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Old February 14th, 2010, 06:01 AM   #301
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traffic light in Brazil









































































































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Old February 14th, 2010, 07:35 AM   #302
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Typical Australian traffic lights:


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Old February 15th, 2010, 12:25 AM   #303
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Here's how the Japanese do protected right turns...



Wierd, huh?

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Old February 15th, 2010, 02:51 AM   #304
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Here's how the Japanese do protected right turns...



Wierd, huh?
The logic is similar to the one for protected left turns in some traffic lights Costa Rica. In that case, what happens most of the time is that one direction gets green for all directions, while all other traffic (including oncoming traffic) gets red. This applies for non-priority roads that end with a traffic light, while priority roads get green for going straight and for right turns. Then for protected left turns, it approximately goes this way, e.g. on an East-West road with a traffic light: For protected turns, the West lane gets green while the East lane gets red, then the West lane gets red and the East lane gets green, while the non-priority roads get green in the sequence I already outlined above.

BTW, Costa Rica uses US type diamond signage, but I've always been an advocate of dumping the current description based signs with pictographic signs like in Europe (including the introduction of the Priority Road sign, and increased use of Give Way signs, as most simple roads don't even need a Stop sign).
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Old February 15th, 2010, 04:51 AM   #305
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Old February 15th, 2010, 08:54 PM   #306
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Quote:
Originally Posted by Richie D. View Post
The logic is similar to the one for protected left turns in some traffic lights Costa Rica. In that case, what happens most of the time is that one direction gets green for all directions, while all other traffic (including oncoming traffic) gets red. This applies for non-priority roads that end with a traffic light, while priority roads get green for going straight and for right turns. Then for protected left turns, it approximately goes this way, e.g. on an East-West road with a traffic light: For protected turns, the West lane gets green while the East lane gets red, then the West lane gets red and the East lane gets green, while the non-priority roads get green in the sequence I already outlined above.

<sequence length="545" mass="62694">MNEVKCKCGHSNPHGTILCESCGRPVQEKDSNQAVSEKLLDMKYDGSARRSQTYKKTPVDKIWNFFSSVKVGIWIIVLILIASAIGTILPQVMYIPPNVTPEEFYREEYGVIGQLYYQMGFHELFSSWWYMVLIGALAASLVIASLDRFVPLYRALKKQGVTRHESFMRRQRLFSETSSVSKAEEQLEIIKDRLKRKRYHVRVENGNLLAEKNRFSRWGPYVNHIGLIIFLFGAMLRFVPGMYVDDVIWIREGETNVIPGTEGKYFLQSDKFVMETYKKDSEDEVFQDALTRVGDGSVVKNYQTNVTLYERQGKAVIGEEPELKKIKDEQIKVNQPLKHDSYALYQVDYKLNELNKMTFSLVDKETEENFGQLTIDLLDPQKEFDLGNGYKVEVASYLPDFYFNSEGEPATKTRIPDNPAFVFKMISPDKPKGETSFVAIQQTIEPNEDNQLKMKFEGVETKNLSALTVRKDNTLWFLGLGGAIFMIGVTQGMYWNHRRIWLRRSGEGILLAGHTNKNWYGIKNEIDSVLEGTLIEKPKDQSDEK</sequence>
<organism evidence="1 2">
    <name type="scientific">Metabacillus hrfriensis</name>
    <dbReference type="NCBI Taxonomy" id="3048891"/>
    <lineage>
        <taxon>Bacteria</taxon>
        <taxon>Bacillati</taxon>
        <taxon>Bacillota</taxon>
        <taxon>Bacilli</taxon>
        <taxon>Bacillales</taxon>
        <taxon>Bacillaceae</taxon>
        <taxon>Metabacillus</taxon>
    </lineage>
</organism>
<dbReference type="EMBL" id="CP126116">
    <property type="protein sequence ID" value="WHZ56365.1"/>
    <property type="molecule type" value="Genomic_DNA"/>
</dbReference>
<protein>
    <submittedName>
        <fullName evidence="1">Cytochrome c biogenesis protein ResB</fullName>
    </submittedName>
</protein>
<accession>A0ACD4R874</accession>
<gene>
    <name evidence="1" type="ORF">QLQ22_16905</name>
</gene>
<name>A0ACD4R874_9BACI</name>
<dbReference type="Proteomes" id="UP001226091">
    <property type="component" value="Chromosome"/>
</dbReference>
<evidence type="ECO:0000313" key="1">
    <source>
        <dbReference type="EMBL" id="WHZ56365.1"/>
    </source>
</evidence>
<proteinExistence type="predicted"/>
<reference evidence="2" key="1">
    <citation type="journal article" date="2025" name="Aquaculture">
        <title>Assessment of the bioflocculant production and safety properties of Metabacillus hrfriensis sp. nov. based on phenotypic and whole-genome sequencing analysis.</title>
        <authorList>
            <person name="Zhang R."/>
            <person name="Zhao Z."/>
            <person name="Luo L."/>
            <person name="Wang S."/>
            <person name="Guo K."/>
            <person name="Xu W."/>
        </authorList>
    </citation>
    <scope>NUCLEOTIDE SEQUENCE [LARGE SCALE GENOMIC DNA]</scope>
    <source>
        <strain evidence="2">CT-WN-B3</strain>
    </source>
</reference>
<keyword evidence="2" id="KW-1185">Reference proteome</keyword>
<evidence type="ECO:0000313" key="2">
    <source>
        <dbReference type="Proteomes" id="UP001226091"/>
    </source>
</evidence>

BTW, Costa Rica uses US type diamond signage, but I've always been an advocate of dumping the current description based signs with pictographic signs like in Europe (including the introduction of the Priority Road sign, and increased use of Give Way signs, as most simple roads don't even need a Stop sign).
I'm pretty sure that the thing he found weird about those lights is that all directions are allowed and afterwards the light switches to red and very shortly afterwards back to green. In this case it would've been more logical to just have a green light (the arrow lights aren't exactly needed in this situation).

There's nothing wrong with having the arrow lights mounted on the post and not using them, that's what sometimes happens here in Belgium when they apply a different light sequence due to traffic streams that have changed over time which require a different approach for an optimal solution (whether it actually results in a more optimal situation is usually another discussion).

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Old February 16th, 2010, 09:38 AM   #307
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Hehe yeah, all that would be needed at such an intersection is a single right-pointing arrow, like it is commonly done here in Toronto (only it is pointing left in our case).

I guess the way they do it allows them to use a single yellow light. In Toronto, for example, the arrow appears green, then changes its colour to yellow, and then just disappears. If it appears with green, it means all directions are protected (well, not precisely, because when turning right pedestrians could also be facing a green). If it appears with red, then only the left turn is protected.

In some other locations in the province of Ontario there are two arrow lights - one green, and one yellow, that achieve the same thing. In Toronto I haven't seen those though, all lights have a single arrow that goes from green to yellow.

By the way, in the case of a protected left only (i.e. green left arrow with a red light), the effect here is similar to the Japanese one - when the arrow disappears, there is a pause before the main red light switches to green, in which case one technically should briefly stop (though some people just continue to enter the intersection if turning left).
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Old February 17th, 2010, 01:09 PM   #308
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Old February 21st, 2010, 05:39 AM   #309
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A Traffic light setup in St Catharines, Ontario, It connects Highway 406 to Welland Avenue, and 4th Avenue, the actual lights themselves were since replaced with updated 3M traffic signals that resemble the other Ontarian ones.

I'll get more pics later of this funny intersection.
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Old March 16th, 2010, 08:36 PM   #310
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Traffic lights and traffic controllers

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Old March 16th, 2010, 11:31 PM   #311
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A few from Seattle...





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Old March 17th, 2010, 01:12 PM   #312
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Interesting. The various flashing yellow phases mean "yield to oncoming traffic"?